On retirement, in 19XX I missed the excitement of my job but this void was soon filled by joining Task Force Romania. On Christmas Day 1989, Nicolae Ceausescu, President of Romania, was assassinated. Following his downfall, the inhumane condition of Romanian Orphanages and Children’s Hospitals were revealed on British TV by Annika Rice. Peter Spring from St Nicolas Church, was deeply affected by the scenes he saw. He was motivated to set off to Romania, with a team of volunteers in an old van full of medical supplies, early the following year. They received a tremendous welcome at the Deva Children’s Hospital and ever since then he’s organised teams to return twice every year, calling it ‘Task Force Romania’. On these trips the teams spend two to three weeks sanitising hospitals and orphanages which have been refurbished with new facilities including toilets, lighting and heating. Throughout the year money was raised by large scale annual sales in the Village Hall, along with collection of second hand clothing and tremendous support from local sponsorships to fund the trips. This much-needed work continued through the 90’s, concentrating in areas where practical support and encouragement would provide the most benefit.
CDWC on our annual walking holiday
In 2013 ten young volunteers from St Nicolas Church Youth group gained experience as leaders of a camp for orphans and deprived children in the Carpathian Mountains. Seeing children first-hand, who had nothing was quite moving for our Youth group, at that age.
In 2005 I was privileged to lead a team of 14 Plumbers and Electricians, plus handy volunteers to the Bethlehem Centre in Hunedoara. There we fitted out a derelict school building, which had lain empty apart from rubbish and the remains of fires and rot, a consequence from five years of slow encroachment. The building was converted within 14 days into a smart Christian Welcome Centre for local people. These folks had survived the Ceausescu years by living with five or six people in one room. They had no heating (apart from burning a tyre in their room when desperate). Before the TFR team left, the three floors of the large building had electricity, lighting, heating, toilets, showers laundry and a kitchen installed.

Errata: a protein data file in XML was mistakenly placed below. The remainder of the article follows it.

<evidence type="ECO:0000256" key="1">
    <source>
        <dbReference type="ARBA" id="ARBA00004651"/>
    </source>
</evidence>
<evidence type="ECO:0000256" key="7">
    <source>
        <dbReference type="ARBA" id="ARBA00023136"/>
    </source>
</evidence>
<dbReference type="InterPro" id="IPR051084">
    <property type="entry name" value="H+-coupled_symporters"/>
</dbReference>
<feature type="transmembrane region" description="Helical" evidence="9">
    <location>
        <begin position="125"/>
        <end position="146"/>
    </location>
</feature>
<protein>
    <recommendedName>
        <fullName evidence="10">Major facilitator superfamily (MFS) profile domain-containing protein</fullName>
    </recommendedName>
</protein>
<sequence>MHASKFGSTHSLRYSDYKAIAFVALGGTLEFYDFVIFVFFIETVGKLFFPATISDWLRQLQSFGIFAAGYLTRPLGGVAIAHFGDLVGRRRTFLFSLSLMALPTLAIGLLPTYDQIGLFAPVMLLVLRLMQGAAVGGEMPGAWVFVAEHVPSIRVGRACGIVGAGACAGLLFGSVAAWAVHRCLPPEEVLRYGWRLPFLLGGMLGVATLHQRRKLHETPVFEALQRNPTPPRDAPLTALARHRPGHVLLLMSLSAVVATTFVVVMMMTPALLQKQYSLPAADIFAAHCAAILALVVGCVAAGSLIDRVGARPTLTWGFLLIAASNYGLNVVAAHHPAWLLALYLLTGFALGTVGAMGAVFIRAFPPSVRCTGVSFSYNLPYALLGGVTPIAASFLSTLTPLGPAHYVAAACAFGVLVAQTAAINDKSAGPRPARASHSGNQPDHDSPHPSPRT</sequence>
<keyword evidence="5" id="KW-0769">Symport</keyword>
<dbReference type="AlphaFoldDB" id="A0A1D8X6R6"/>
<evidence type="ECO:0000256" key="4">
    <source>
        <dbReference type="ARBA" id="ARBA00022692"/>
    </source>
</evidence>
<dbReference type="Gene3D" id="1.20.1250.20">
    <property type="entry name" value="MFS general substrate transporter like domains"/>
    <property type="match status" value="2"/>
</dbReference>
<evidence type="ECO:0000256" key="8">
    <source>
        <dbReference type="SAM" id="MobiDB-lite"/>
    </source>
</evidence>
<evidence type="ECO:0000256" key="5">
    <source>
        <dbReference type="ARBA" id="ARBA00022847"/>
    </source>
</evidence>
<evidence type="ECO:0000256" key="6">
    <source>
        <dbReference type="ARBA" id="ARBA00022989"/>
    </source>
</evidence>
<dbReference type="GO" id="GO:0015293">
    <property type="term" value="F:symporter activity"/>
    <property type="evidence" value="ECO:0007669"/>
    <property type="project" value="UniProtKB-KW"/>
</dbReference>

Michael’s Abseil, raises £2000 for St John Ambulance in 2010 (aged 75yrs)
As we left exhausted, arrangements were put in place to start an appeal back in UK to send Children’s Christmas Shoeboxes every autumn, to the Centre for distribution to local children. On our return we contacted all the UK Churches who supported projects in Romania. From there this project has grown enormously over the years and now 5,000 boxes leave a Cranleigh warehouse every November to go to the Centre. A huge need remains in the area and TFR are delighted that the Rotary Club of Cranleigh plan to run this important project next Christmas, 2020.
In recent years, my main concern has grown for the many friends we know with Dementia. I have recorded over 40 people in Cranleigh with Dementia and their Carer/Partners. Along with a number of our Pastoral Assistants from St Nicolas Church, we have started ‘Memory Lane’ which meets in the Cranleigh Arts Centre at 2.30 – 4.30pm, on a Monday afternoon, whilst the Centre is closed. The people experiencing dementia are stimulated with physical and mental exercise by specialists in memory retention and physiotherapy. During this time their carer/partners enjoy a time together, away from their stress, over tea and cakes and occasional relevant talks. During the Covid19 pandemic a programme has been set up via ZOOM during each week for Carers in isolation, inviting them to join in a sing-a-long, exercises and social time together.
TFR Team lead by Michael in 2012
It’s interesting to see how the ‘Old Newcomers’ of the 70’s are welcoming over 3,000 ‘New Newcomers’ in a modern ‘Welcome To Cranleigh’ way, through social media, the website and at the SMART Cranleigh’s ‘Drop In Centre’ next to Cromwell Tea Rooms. Cranleigh has always had so much to offer with its attractive village surrounded by beautiful countryside, where we are all free to roam. Now more than ever, we continue our motto “Cranleigh Cares”.
Michael Wild, June 2020
Retired local Businessman